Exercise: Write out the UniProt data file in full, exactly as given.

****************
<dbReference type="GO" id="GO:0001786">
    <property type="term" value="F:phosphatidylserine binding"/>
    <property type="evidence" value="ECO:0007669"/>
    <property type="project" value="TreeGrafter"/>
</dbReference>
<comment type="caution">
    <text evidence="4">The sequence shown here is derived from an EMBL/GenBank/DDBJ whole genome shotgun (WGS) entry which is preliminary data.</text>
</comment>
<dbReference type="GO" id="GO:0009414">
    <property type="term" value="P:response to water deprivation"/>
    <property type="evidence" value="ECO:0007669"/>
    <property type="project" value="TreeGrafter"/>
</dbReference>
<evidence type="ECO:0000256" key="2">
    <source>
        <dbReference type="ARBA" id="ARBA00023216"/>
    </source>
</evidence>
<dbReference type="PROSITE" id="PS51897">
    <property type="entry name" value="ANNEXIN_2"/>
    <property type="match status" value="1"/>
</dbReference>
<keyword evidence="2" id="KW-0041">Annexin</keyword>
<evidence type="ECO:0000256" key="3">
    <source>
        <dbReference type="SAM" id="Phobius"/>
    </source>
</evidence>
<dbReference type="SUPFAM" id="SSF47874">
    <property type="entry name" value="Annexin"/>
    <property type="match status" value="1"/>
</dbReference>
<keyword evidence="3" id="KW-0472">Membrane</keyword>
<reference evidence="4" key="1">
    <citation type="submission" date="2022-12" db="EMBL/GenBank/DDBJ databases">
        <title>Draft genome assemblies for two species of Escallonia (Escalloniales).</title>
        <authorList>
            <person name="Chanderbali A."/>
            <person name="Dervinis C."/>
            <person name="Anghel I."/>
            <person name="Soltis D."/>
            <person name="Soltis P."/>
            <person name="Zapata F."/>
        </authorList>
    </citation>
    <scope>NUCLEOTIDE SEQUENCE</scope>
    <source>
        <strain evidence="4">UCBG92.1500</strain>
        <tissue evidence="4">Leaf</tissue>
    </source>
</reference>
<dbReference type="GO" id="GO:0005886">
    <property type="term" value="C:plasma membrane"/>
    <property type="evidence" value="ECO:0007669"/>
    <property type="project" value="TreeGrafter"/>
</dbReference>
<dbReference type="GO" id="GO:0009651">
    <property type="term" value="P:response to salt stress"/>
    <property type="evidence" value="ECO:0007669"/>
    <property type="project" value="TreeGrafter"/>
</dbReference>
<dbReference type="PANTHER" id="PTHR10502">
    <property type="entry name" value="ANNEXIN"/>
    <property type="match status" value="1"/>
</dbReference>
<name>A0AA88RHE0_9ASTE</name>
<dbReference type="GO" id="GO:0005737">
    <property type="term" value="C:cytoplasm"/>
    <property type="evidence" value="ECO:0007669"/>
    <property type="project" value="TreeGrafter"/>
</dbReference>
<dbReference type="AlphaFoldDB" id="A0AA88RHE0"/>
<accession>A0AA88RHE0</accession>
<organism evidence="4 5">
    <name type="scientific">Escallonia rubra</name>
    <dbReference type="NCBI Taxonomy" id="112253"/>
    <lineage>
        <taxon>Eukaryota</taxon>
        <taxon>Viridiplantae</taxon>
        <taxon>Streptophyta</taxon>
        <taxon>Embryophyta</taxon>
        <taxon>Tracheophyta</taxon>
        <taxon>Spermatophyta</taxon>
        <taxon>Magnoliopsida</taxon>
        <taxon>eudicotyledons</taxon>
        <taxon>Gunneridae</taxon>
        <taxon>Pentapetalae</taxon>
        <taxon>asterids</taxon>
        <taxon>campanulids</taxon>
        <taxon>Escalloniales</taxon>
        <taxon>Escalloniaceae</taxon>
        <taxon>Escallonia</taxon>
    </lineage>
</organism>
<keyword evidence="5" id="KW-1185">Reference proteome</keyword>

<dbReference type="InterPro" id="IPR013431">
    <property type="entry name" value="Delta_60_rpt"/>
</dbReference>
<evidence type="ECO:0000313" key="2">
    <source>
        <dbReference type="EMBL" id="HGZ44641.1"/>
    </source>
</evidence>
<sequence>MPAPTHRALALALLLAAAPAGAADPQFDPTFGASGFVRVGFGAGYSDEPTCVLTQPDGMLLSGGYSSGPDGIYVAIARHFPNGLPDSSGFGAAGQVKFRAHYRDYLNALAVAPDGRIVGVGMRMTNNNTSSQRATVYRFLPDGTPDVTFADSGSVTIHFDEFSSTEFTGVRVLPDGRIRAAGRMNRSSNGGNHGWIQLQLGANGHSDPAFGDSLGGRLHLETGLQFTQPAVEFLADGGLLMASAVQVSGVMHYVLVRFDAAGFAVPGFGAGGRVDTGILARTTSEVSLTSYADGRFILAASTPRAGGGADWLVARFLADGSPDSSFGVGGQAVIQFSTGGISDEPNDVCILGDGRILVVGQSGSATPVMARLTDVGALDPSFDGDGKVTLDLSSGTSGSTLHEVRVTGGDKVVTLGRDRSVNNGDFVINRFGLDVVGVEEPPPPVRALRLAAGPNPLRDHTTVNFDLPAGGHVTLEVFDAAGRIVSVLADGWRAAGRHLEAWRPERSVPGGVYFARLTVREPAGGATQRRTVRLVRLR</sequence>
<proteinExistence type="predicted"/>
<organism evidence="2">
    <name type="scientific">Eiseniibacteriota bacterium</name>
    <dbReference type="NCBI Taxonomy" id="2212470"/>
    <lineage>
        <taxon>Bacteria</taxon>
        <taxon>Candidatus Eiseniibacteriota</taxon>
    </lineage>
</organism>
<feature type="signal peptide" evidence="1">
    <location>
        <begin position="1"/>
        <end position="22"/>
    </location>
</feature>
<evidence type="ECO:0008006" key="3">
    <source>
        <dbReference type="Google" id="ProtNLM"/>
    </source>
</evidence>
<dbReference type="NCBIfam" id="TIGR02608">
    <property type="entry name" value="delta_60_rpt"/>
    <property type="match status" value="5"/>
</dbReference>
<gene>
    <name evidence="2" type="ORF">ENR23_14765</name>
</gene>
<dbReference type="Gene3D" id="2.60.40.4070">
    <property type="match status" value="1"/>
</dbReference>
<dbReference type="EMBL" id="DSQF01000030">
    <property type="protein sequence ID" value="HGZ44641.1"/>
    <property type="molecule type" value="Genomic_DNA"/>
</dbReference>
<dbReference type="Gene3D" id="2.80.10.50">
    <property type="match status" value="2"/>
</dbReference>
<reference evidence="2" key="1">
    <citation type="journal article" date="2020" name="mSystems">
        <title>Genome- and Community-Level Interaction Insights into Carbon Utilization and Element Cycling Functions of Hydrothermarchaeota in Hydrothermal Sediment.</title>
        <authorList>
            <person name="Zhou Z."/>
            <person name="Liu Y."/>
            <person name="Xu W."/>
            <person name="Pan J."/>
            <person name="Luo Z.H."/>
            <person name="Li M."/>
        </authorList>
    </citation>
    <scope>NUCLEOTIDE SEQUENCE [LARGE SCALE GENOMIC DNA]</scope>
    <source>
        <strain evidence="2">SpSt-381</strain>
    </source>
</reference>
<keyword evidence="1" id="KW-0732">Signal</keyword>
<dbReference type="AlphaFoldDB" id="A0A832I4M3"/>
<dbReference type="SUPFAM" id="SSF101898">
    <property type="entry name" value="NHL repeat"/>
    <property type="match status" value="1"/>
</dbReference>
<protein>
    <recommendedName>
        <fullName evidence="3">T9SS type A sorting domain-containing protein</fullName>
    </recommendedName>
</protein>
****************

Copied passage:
<dbReference type="GO" id="GO:0001786">
    <property type="term" value="F:phosphatidylserine binding"/>
    <property type="evidence" value="ECO:0007669"/>
    <property type="project" value="TreeGrafter"/>
</dbReference>
<comment type="caution">
    <text evidence="4">The sequence shown here is derived from an EMBL/GenBank/DDBJ whole genome shotgun (WGS) entry which is preliminary data.</text>
</comment>
<dbReference type="GO" id="GO:0009414">
    <property type="term" value="P:response to water deprivation"/>
    <property type="evidence" value="ECO:0007669"/>
    <property type="project" value="TreeGrafter"/>
</dbReference>
<evidence type="ECO:0000256" key="2">
    <source>
        <dbReference type="ARBA" id="ARBA00023216"/>
    </source>
</evidence>
<dbReference type="PROSITE" id="PS51897">
    <property type="entry name" value="ANNEXIN_2"/>
    <property type="match status" value="1"/>
</dbReference>
<keyword evidence="2" id="KW-0041">Annexin</keyword>
<evidence type="ECO:0000256" key="3">
    <source>
        <dbReference type="SAM" id="Phobius"/>
    </source>
</evidence>
<dbReference type="SUPFAM" id="SSF47874">
    <property type="entry name" value="Annexin"/>
    <property type="match status" value="1"/>
</dbReference>
<keyword evidence="3" id="KW-0472">Membrane</keyword>
<reference evidence="4" key="1">
    <citation type="submission" date="2022-12" db="EMBL/GenBank/DDBJ databases">
        <title>Draft genome assemblies for two species of Escallonia (Escalloniales).</title>
        <authorList>
            <person name="Chanderbali A."/>
            <person name="Dervinis C."/>
            <person name="Anghel I."/>
            <person name="Soltis D."/>
            <person name="Soltis P."/>
            <person name="Zapata F."/>
        </authorList>
    </citation>
    <scope>NUCLEOTIDE SEQUENCE</scope>
    <source>
        <strain evidence="4">UCBG92.1500</strain>
        <tissue evidence="4">Leaf</tissue>
    </source>
</reference>
<dbReference type="GO" id="GO:0005886">
    <property type="term" value="C:plasma membrane"/>
    <property type="evidence" value="ECO:0007669"/>
    <property type="project" value="TreeGrafter"/>
</dbReference>
<dbReference type="GO" id="GO:0009651">
    <property type="term" value="P:response to salt stress"/>
    <property type="evidence" value="ECO:0007669"/>
    <property type="project" value="TreeGrafter"/>
</dbReference>
<dbReference type="PANTHER" id="PTHR10502">
    <property type="entry name" value="ANNEXIN"/>
    <property type="match status" value="1"/>
</dbReference>
<name>A0AA88RHE0_9ASTE</name>
<dbReference type="GO" id="GO:0005737">
    <property type="term" value="C:cytoplasm"/>
    <property type="evidence" value="ECO:0007669"/>
    <property type="project" value="TreeGrafter"/>
</dbReference>
<dbReference type="AlphaFoldDB" id="A0AA88RHE0"/>
<accession>A0AA88RHE0</accession>
<organism evidence="4 5">
    <name type="scientific">Escallonia rubra</name>
    <dbReference type="NCBI Taxonomy" id="112253"/>
    <lineage>
        <taxon>Eukaryota</taxon>
        <taxon>Viridiplantae</taxon>
        <taxon>Streptophyta</taxon>
        <taxon>Embryophyta</taxon>
        <taxon>Tracheophyta</taxon>
        <taxon>Spermatophyta</taxon>
        <taxon>Magnoliopsida</taxon>
        <taxon>eudicotyledons</taxon>
        <taxon>Gunneridae</taxon>
        <taxon>Pentapetalae</taxon>
        <taxon>asterids</taxon>
        <taxon>campanulids</taxon>
        <taxon>Escalloniales</taxon>
        <taxon>Escalloniaceae</taxon>
        <taxon>Escallonia</taxon>
    </lineage>
</organism>
<keyword evidence="5" id="KW-1185">Reference proteome</keyword>

<dbReference type="InterPro" id="IPR013431">
    <property type="entry name" value="Delta_60_rpt"/>
</dbReference>
<evidence type="ECO:0000313" key="2">
    <source>
        <dbReference type="EMBL" id="HGZ44641.1"/>
    </source>
</evidence>
<sequence>MPAPTHRALALALLLAAAPAGAADPQFDPTFGASGFVRVGFGAGYSDEPTCVLTQPDGMLLSGGYSSGPDGIYVAIARHFPNGLPDSSGFGAAGQVKFRAHYRDYLNALAVAPDGRIVGVGMRMTNNNTSSQRATVYRFLPDGTPDVTFADSGSVTIHFDEFSSTEFTGVRVLPDGRIRAAGRMNRSSNGGNHGWIQLQLGANGHSDPAFGDSLGGRLHLETGLQFTQPAVEFLADGGLLMASAVQVSGVMHYVLVRFDAAGFAVPGFGAGGRVDTGILARTTSEVSLTSYADGRFILAASTPRAGGGADWLVARFLADGSPDSSFGVGGQAVIQFSTGGISDEPNDVCILGDGRILVVGQSGSATPVMARLTDVGALDPSFDGDGKVTLDLSSGTSGSTLHEVRVTGGDKVVTLGRDRSVNNGDFVINRFGLDVVGVEEPPPPVRALRLAAGPNPLRDHTTVNFDLPAGGHVTLEVFDAAGRIVSVLADGWRAAGRHLEAWRPERSVPGGVYFARLTVREPAGGATQRRTVRLVRLR</sequence>
<proteinExistence type="predicted"/>
<organism evidence="2">
    <name type="scientific">Eiseniibacteriota bacterium</name>
    <dbReference type="NCBI Taxonomy" id="2212470"/>
    <lineage>
        <taxon>Bacteria</taxon>
        <taxon>Candidatus Eiseniibacteriota</taxon>
    </lineage>
</organism>
<feature type="signal peptide" evidence="1">
    <location>
        <begin position="1"/>
        <end position="22"/>
    </location>
</feature>
<evidence type="ECO:0008006" key="3">
    <source>
        <dbReference type="Google" id="ProtNLM"/>
    </source>
</evidence>
<dbReference type="NCBIfam" id="TIGR02608">
    <property type="entry name" value="delta_60_rpt"/>
    <property type="match status" value="5"/>
</dbReference>
<gene>
    <name evidence="2" type="ORF">ENR23_14765</name>
</gene>
<dbReference type="Gene3D" id="2.60.40.4070">
    <property type="match status" value="1"/>
</dbReference>
<dbReference type="EMBL" id="DSQF01000030">
    <property type="protein sequence ID" value="HGZ44641.1"/>
    <property type="molecule type" value="Genomic_DNA"/>
</dbReference>
<dbReference type="Gene3D" id="2.80.10.50">
    <property type="match status" value="2"/>
</dbReference>
<reference evidence="2" key="1">
    <citation type="journal article" date="2020" name="mSystems">
        <title>Genome- and Community-Level Interaction Insights into Carbon Utilization and Element Cycling Functions of Hydrothermarchaeota in Hydrothermal Sediment.</title>
        <authorList>
            <person name="Zhou Z."/>
            <person name="Liu Y."/>
            <person name="Xu W."/>
            <person name="Pan J."/>
            <person name="Luo Z.H."/>
            <person name="Li M."/>
        </authorList>
    </citation>
    <scope>NUCLEOTIDE SEQUENCE [LARGE SCALE GENOMIC DNA]</scope>
    <source>
        <strain evidence="2">SpSt-381</strain>
    </source>
</reference>
<keyword evidence="1" id="KW-0732">Signal</keyword>
<dbReference type="AlphaFoldDB" id="A0A832I4M3"/>
<dbReference type="SUPFAM" id="SSF101898">
    <property type="entry name" value="NHL repeat"/>
    <property type="match status" value="1"/>
</dbReference>
<protein>
    <recommendedName>
        <fullName evidence="3">T9SS type A sorting domain-containing protein</fullName>
    </recommendedName>
</protein>